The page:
Viral lower respiratory tract infection in infants and young childrenBMJ 2003; 327 doi: https://doi.org/10.1136/bmj.327.7405.36 (Published 03 July 2003) Cite this as: BMJ 2003;327:36
- J B M van Woensel, pediatric intensivist (email@example.com)1,
- W M C van Aalderen, pediatric pulmonologist1,
- J L L Kimpen, pediatrician infectiologist2
- 1Emma Children's Hospital Academic Medical Centre, Paediatric Intensive Care Unit G8ZW, PO Box 22660, 1100 DD Amsterdam, Netherlands
- 2Wilhelmina Children's Hospital, University Medical Centre, Utrecht, Netherlands
- Correspondence to: J B M van Woensel
Viruses are the most common cause of lower respiratory tract disease in infants and young children and are a major public health problem in this age group. The novel variant of coronavirus that is associated with the worldwide outbreak of severe acute respiratory syndrome and human metapneumovirus, a recently identified new respiratory pathogen, have stressed the continuing importance of viral respiratory infections over the whole age spectrum.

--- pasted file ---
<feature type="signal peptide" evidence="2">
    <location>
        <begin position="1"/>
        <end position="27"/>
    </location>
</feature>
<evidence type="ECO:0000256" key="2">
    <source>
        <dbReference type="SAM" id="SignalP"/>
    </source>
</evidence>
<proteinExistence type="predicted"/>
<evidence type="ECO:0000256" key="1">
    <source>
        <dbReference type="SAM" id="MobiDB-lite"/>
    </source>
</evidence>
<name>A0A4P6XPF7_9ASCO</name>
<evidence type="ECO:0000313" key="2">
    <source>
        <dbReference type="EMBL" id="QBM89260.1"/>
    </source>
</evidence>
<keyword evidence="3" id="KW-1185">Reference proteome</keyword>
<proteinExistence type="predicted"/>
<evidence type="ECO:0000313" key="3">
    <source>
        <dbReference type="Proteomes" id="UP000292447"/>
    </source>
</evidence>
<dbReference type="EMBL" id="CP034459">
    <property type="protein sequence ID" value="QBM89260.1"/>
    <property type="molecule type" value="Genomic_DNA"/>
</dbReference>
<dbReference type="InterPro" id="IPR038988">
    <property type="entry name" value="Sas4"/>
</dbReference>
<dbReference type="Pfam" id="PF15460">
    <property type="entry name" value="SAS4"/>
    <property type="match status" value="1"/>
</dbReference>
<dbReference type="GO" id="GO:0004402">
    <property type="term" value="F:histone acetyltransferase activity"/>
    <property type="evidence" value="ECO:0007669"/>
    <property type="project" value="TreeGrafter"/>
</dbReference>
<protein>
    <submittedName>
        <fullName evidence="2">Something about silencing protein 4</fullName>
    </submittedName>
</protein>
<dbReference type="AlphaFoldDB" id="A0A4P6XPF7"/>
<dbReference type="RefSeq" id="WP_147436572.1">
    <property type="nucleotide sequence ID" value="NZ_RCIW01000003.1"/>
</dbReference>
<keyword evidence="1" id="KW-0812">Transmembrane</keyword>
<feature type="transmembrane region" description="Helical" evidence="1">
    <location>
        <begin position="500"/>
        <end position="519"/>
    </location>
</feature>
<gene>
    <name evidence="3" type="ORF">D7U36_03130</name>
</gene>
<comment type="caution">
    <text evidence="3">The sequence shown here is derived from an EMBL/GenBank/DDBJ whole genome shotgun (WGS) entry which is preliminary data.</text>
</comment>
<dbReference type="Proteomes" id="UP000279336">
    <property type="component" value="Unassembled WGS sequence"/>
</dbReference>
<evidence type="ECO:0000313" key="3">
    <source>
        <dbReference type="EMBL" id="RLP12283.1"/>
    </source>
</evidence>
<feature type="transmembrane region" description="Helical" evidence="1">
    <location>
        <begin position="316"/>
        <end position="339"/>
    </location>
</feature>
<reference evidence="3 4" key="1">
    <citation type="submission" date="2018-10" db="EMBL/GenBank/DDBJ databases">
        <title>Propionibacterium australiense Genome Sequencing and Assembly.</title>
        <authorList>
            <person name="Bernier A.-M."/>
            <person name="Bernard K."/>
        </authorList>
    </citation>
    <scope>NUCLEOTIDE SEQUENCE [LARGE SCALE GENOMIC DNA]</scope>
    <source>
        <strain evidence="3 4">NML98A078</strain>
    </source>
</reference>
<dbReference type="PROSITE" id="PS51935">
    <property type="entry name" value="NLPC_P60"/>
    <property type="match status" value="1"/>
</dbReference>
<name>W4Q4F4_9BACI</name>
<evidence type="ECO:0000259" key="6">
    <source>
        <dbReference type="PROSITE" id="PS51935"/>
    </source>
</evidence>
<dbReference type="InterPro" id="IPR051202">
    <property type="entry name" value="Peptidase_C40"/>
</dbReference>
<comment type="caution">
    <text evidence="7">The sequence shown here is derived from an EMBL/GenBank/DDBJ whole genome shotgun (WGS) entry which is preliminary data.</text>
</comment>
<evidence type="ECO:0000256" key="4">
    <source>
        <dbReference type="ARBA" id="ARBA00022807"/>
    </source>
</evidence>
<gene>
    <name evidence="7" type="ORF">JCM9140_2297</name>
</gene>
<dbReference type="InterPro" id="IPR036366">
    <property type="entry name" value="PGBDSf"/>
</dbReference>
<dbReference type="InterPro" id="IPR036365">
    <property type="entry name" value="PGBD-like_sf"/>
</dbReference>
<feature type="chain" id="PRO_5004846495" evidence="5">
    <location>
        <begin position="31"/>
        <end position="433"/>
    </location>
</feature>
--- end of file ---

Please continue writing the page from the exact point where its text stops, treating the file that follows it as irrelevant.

Costs attributable to viral lower respiratory tract infections in both outpatient and inpatient settings are an important burden on national healthcare budgets.1 Each year approximately 3% of all children less than 1 year of age need to be admitted to hospital with moderate or severe viral lower respiratory tract infection.2 This review gives an update of viral lower respiratory tract infection in infants and young children, with special emphasis on treatment and prevention.
Sources and selection criteria
We gathered information from our own experience and by reading relevant literature on viral respiratory infections in infants and children obtained by searching Medline and the Cochrane database. Much literature is available on the topic, so we based our review on well designed major observational studies, controlled trials, and systematic reviews. We consulted the websites of the World Health Organization and the Centers for Disease Control for the most recent information on severe acute respiratory syndrome.
A great variety of viruses can cause lower respiratory tract disease in children—for example, respiratory syncytial virus, influenza viruses, parainfluenza viruses, rhinovirus, adenovirus, and the recently identified human metapneumovirus.3,w1,w2 Although most respiratory viral infections occur throughout the year, seasonal variation (in a worldwide comparable pattern) is obvious for certain viruses, such as respiratory syncytial virus and influenza virus (figure).
Respiratory syncytial virus and influenza viruses
Worldwide, respiratory syncytial virus is …